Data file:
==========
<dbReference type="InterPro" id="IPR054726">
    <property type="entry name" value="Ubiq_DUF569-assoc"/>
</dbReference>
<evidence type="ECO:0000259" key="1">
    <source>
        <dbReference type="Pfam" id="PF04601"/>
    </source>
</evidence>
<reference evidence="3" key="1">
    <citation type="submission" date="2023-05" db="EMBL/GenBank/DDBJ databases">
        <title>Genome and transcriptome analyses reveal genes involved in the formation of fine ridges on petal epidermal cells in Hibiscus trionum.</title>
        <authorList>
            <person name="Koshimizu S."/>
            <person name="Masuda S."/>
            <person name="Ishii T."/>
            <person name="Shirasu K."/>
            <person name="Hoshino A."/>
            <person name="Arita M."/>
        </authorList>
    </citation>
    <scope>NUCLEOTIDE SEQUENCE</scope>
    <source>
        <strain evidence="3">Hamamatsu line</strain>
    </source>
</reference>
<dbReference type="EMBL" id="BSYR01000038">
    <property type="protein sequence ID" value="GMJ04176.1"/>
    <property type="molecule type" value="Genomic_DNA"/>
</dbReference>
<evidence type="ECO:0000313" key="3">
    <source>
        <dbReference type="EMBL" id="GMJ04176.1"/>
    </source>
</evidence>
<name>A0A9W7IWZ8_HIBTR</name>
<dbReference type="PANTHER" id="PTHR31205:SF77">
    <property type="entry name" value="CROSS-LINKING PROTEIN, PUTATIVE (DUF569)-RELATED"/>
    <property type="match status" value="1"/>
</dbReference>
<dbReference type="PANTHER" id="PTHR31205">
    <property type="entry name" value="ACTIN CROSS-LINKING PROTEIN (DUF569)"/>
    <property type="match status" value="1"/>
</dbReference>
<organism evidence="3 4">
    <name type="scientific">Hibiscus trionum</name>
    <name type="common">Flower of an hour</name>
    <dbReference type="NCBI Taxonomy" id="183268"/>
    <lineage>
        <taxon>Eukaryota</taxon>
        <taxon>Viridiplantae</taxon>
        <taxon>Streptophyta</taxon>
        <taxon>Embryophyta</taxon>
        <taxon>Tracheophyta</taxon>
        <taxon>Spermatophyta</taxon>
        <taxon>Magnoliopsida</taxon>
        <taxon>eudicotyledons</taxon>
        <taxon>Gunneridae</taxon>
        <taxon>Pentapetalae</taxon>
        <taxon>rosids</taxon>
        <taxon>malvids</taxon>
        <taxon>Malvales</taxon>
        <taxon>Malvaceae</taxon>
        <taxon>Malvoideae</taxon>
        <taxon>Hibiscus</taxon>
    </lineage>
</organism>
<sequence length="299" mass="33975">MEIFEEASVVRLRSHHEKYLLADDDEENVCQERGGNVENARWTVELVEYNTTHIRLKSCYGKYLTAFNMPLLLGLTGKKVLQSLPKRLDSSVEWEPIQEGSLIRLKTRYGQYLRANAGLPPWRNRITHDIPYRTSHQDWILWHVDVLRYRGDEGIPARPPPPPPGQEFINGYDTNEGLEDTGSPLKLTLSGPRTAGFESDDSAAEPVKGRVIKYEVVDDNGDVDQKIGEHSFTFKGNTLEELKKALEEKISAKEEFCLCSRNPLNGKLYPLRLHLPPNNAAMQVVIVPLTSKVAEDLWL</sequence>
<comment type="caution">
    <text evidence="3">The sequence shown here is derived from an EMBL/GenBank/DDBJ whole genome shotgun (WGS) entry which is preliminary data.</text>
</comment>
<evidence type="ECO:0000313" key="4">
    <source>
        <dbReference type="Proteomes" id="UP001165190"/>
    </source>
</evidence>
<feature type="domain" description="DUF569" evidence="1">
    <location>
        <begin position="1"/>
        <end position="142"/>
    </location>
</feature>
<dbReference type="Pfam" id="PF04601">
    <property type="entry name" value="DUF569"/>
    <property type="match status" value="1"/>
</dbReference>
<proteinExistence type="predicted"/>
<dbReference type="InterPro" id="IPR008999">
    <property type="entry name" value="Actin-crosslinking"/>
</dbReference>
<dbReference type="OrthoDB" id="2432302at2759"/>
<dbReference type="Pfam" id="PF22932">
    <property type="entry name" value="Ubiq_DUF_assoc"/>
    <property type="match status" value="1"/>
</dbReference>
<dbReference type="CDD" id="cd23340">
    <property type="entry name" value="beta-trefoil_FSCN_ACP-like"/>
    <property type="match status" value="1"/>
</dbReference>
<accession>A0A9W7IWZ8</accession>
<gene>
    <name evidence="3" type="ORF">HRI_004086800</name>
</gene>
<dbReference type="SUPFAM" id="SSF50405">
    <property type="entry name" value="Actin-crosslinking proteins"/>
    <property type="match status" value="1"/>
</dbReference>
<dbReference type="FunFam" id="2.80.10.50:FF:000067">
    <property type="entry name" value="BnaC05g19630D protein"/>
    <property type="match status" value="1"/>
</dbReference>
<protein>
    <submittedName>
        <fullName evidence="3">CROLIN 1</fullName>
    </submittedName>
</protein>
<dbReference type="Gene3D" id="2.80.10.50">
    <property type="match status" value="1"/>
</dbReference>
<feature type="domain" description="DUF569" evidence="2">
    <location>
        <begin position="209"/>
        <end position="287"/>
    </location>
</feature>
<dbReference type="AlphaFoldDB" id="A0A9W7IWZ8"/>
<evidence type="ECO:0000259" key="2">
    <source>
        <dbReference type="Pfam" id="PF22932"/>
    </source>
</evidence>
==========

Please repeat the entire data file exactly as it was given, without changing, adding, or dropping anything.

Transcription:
<dbReference type="InterPro" id="IPR054726">
    <property type="entry name" value="Ubiq_DUF569-assoc"/>
</dbReference>
<evidence type="ECO:0000259" key="1">
    <source>
        <dbReference type="Pfam" id="PF04601"/>
    </source>
</evidence>
<reference evidence="3" key="1">
    <citation type="submission" date="2023-05" db="EMBL/GenBank/DDBJ databases">
        <title>Genome and transcriptome analyses reveal genes involved in the formation of fine ridges on petal epidermal cells in Hibiscus trionum.</title>
        <authorList>
            <person name="Koshimizu S."/>
            <person name="Masuda S."/>
            <person name="Ishii T."/>
            <person name="Shirasu K."/>
            <person name="Hoshino A."/>
            <person name="Arita M."/>
        </authorList>
    </citation>
    <scope>NUCLEOTIDE SEQUENCE</scope>
    <source>
        <strain evidence="3">Hamamatsu line</strain>
    </source>
</reference>
<dbReference type="EMBL" id="BSYR01000038">
    <property type="protein sequence ID" value="GMJ04176.1"/>
    <property type="molecule type" value="Genomic_DNA"/>
</dbReference>
<evidence type="ECO:0000313" key="3">
    <source>
        <dbReference type="EMBL" id="GMJ04176.1"/>
    </source>
</evidence>
<name>A0A9W7IWZ8_HIBTR</name>
<dbReference type="PANTHER" id="PTHR31205:SF77">
    <property type="entry name" value="CROSS-LINKING PROTEIN, PUTATIVE (DUF569)-RELATED"/>
    <property type="match status" value="1"/>
</dbReference>
<dbReference type="PANTHER" id="PTHR31205">
    <property type="entry name" value="ACTIN CROSS-LINKING PROTEIN (DUF569)"/>
    <property type="match status" value="1"/>
</dbReference>
<organism evidence="3 4">
    <name type="scientific">Hibiscus trionum</name>
    <name type="common">Flower of an hour</name>
    <dbReference type="NCBI Taxonomy" id="183268"/>
    <lineage>
        <taxon>Eukaryota</taxon>
        <taxon>Viridiplantae</taxon>
        <taxon>Streptophyta</taxon>
        <taxon>Embryophyta</taxon>
        <taxon>Tracheophyta</taxon>
        <taxon>Spermatophyta</taxon>
        <taxon>Magnoliopsida</taxon>
        <taxon>eudicotyledons</taxon>
        <taxon>Gunneridae</taxon>
        <taxon>Pentapetalae</taxon>
        <taxon>rosids</taxon>
        <taxon>malvids</taxon>
        <taxon>Malvales</taxon>
        <taxon>Malvaceae</taxon>
        <taxon>Malvoideae</taxon>
        <taxon>Hibiscus</taxon>
    </lineage>
</organism>
<sequence length="299" mass="33975">MEIFEEASVVRLRSHHEKYLLADDDEENVCQERGGNVENARWTVELVEYNTTHIRLKSCYGKYLTAFNMPLLLGLTGKKVLQSLPKRLDSSVEWEPIQEGSLIRLKTRYGQYLRANAGLPPWRNRITHDIPYRTSHQDWILWHVDVLRYRGDEGIPARPPPPPPGQEFINGYDTNEGLEDTGSPLKLTLSGPRTAGFESDDSAAEPVKGRVIKYEVVDDNGDVDQKIGEHSFTFKGNTLEELKKALEEKISAKEEFCLCSRNPLNGKLYPLRLHLPPNNAAMQVVIVPLTSKVAEDLWL</sequence>
<comment type="caution">
    <text evidence="3">The sequence shown here is derived from an EMBL/GenBank/DDBJ whole genome shotgun (WGS) entry which is preliminary data.</text>
</comment>
<evidence type="ECO:0000313" key="4">
    <source>
        <dbReference type="Proteomes" id="UP001165190"/>
    </source>
</evidence>
<feature type="domain" description="DUF569" evidence="1">
    <location>
        <begin position="1"/>
        <end position="142"/>
    </location>
</feature>
<dbReference type="Pfam" id="PF04601">
    <property type="entry name" value="DUF569"/>
    <property type="match status" value="1"/>
</dbReference>
<proteinExistence type="predicted"/>
<dbReference type="InterPro" id="IPR008999">
    <property type="entry name" value="Actin-crosslinking"/>
</dbReference>
<dbReference type="OrthoDB" id="2432302at2759"/>
<dbReference type="Pfam" id="PF22932">
    <property type="entry name" value="Ubiq_DUF_assoc"/>
    <property type="match status" value="1"/>
</dbReference>
<dbReference type="CDD" id="cd23340">
    <property type="entry name" value="beta-trefoil_FSCN_ACP-like"/>
    <property type="match status" value="1"/>
</dbReference>
<accession>A0A9W7IWZ8</accession>
<gene>
    <name evidence="3" type="ORF">HRI_004086800</name>
</gene>
<dbReference type="SUPFAM" id="SSF50405">
    <property type="entry name" value="Actin-crosslinking proteins"/>
    <property type="match status" value="1"/>
</dbReference>
<dbReference type="FunFam" id="2.80.10.50:FF:000067">
    <property type="entry name" value="BnaC05g19630D protein"/>
    <property type="match status" value="1"/>
</dbReference>
<protein>
    <submittedName>
        <fullName evidence="3">CROLIN 1</fullName>
    </submittedName>
</protein>
<dbReference type="Gene3D" id="2.80.10.50">
    <property type="match status" value="1"/>
</dbReference>
<feature type="domain" description="DUF569" evidence="2">
    <location>
        <begin position="209"/>
        <end position="287"/>
    </location>
</feature>
<dbReference type="AlphaFoldDB" id="A0A9W7IWZ8"/>
<evidence type="ECO:0000259" key="2">
    <source>
        <dbReference type="Pfam" id="PF22932"/>
    </source>
</evidence>